OBJECTIVES: This in vitro study explored quantitative outcome measures as clinical indicators of simulated occlusal tooth wear progression .
METHODS: Ten sound, extracted human premolars were selected and submitted to occlusal tooth wear simulation in 0.5-mm steps (0/0.5/1.0/1.5 mm). At each step, enamel thickness on the buccal cusp tips was evaluated using cross-polarization optical coherence tomography (CP-OCT) and micro-computed tomography (µ-CT). The occlusal surface of each premolar was also scanned at each step using a 3D digital intraoral scanner, followed by morphological characterization using standard topography attributes (Slope, Relief, RFI, OPCr). Repeated measures ANOVA assessed differences in simulated wear levels for the µ-CT and CP-OCT data as well as the topography values . Correlations were also calculated between the µ-CT/CP-OCT and topography data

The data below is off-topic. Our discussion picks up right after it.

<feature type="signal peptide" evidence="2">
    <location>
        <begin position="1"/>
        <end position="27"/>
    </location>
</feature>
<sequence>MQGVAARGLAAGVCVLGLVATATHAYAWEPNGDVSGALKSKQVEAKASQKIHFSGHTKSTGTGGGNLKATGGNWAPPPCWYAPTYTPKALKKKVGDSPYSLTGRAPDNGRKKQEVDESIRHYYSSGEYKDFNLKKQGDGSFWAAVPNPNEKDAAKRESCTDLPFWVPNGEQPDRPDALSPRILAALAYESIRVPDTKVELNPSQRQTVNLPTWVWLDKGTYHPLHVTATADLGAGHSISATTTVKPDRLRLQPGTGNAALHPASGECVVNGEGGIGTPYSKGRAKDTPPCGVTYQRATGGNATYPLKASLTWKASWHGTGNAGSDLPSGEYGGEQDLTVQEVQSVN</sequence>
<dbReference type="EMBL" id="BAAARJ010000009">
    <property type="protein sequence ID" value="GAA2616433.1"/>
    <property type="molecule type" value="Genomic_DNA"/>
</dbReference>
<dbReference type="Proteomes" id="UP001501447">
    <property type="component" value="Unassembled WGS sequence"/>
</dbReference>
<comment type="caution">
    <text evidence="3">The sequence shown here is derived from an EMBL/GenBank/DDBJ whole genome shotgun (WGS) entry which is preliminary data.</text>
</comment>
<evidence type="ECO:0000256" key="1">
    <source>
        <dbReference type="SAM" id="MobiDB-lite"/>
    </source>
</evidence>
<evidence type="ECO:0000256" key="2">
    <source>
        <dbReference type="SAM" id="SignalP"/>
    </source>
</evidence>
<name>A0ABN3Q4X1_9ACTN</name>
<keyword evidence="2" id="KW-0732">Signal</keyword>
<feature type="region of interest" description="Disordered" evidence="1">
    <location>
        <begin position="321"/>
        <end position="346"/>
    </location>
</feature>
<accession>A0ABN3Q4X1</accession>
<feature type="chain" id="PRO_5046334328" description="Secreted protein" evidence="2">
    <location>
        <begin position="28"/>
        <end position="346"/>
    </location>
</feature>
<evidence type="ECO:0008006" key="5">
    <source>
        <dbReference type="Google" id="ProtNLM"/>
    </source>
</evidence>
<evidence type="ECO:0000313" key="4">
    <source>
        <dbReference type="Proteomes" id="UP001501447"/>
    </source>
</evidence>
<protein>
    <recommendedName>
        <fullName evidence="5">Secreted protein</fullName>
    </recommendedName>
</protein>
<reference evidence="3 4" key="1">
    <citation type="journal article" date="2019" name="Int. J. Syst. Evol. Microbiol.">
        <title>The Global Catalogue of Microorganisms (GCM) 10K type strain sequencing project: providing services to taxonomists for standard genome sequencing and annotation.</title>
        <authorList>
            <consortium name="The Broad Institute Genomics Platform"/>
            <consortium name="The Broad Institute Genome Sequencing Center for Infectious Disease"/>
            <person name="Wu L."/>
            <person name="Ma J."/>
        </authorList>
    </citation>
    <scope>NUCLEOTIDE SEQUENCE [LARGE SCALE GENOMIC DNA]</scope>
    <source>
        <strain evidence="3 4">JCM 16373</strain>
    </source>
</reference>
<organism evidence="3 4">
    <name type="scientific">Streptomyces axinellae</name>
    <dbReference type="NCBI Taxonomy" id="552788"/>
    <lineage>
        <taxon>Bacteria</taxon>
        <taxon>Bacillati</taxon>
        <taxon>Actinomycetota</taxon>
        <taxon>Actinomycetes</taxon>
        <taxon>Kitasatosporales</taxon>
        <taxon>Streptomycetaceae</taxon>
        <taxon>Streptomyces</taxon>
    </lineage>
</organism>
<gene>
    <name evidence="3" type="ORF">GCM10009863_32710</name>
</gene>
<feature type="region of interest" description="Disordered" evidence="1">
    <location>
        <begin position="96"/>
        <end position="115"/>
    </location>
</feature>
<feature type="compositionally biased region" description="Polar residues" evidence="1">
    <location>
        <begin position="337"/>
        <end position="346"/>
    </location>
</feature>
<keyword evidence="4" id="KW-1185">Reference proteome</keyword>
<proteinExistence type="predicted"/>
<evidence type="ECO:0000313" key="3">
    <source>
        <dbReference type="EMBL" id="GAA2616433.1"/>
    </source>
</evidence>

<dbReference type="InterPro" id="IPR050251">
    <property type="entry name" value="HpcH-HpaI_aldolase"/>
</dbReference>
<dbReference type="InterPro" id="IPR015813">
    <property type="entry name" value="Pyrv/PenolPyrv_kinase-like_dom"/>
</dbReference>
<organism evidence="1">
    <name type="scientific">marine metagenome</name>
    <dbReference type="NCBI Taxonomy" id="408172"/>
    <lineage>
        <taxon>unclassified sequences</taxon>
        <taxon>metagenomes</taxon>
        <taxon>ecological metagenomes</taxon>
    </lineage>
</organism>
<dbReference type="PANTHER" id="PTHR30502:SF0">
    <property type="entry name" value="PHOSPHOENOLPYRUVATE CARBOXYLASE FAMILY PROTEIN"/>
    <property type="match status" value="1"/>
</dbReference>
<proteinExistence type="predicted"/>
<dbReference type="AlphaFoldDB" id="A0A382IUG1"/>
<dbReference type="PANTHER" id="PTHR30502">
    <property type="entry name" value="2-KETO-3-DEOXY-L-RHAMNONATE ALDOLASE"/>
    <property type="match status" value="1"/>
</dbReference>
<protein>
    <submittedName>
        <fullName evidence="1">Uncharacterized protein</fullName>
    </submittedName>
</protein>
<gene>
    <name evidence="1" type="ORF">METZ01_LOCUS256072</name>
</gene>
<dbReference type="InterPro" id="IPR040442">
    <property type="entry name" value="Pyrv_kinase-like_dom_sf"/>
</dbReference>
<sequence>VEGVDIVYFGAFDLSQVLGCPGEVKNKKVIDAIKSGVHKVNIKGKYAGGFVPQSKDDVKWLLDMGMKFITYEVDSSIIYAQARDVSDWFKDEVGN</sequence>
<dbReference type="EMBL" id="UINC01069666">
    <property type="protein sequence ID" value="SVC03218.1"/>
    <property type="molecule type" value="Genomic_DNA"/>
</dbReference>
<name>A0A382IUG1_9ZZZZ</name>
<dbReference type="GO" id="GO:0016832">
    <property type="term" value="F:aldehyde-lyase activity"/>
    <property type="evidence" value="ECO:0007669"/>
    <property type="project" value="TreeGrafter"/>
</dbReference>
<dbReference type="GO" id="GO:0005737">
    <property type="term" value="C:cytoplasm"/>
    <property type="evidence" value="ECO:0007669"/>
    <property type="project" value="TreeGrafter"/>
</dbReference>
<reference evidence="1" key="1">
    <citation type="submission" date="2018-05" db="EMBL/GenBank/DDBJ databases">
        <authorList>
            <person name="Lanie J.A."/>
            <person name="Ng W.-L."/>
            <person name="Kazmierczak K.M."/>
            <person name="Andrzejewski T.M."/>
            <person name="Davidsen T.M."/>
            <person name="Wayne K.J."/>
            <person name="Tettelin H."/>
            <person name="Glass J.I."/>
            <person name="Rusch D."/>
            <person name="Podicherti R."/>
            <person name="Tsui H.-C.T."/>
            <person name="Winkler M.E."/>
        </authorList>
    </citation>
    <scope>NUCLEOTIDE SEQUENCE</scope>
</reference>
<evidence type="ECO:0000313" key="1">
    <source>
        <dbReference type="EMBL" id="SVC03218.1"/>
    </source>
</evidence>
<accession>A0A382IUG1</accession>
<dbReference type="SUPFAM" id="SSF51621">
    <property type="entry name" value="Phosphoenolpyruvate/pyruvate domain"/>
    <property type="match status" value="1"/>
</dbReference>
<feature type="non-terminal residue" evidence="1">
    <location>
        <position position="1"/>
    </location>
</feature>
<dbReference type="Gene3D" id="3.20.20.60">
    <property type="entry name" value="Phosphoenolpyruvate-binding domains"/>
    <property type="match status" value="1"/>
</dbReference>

RESULTS: : Significant differences were observed for enamel thickness at each simulation wear stage, for both CP-OCT (p <0.001) and µ-CT (p <0.001), with good agreement between methods (intraclass correlation : 0.89). For topography analysis, as wear increased, the average Slope, RFI, and Relief values decreased, and average OPCr values increased, with more significant differences shown for Slope . Slope showed significant (p <0.05) positive correlations with CP-OCT. OPCr showed significant negative correlations with µ-CT, and CP-OCT (p <0.05). RFI and Relief were not correlated with either µ-CT or CP-OCT (p> 0.05).
CONCLUSIONS: Our findings suggest the potential of PS-OCT for measuring enamel thickness changes in the cusp tips of the occlusal surface . Similarly, conventional intraoral scanners can serve effectively for monitoring overall tooth wear when combined with dental topographic analyses of resultant point clouds.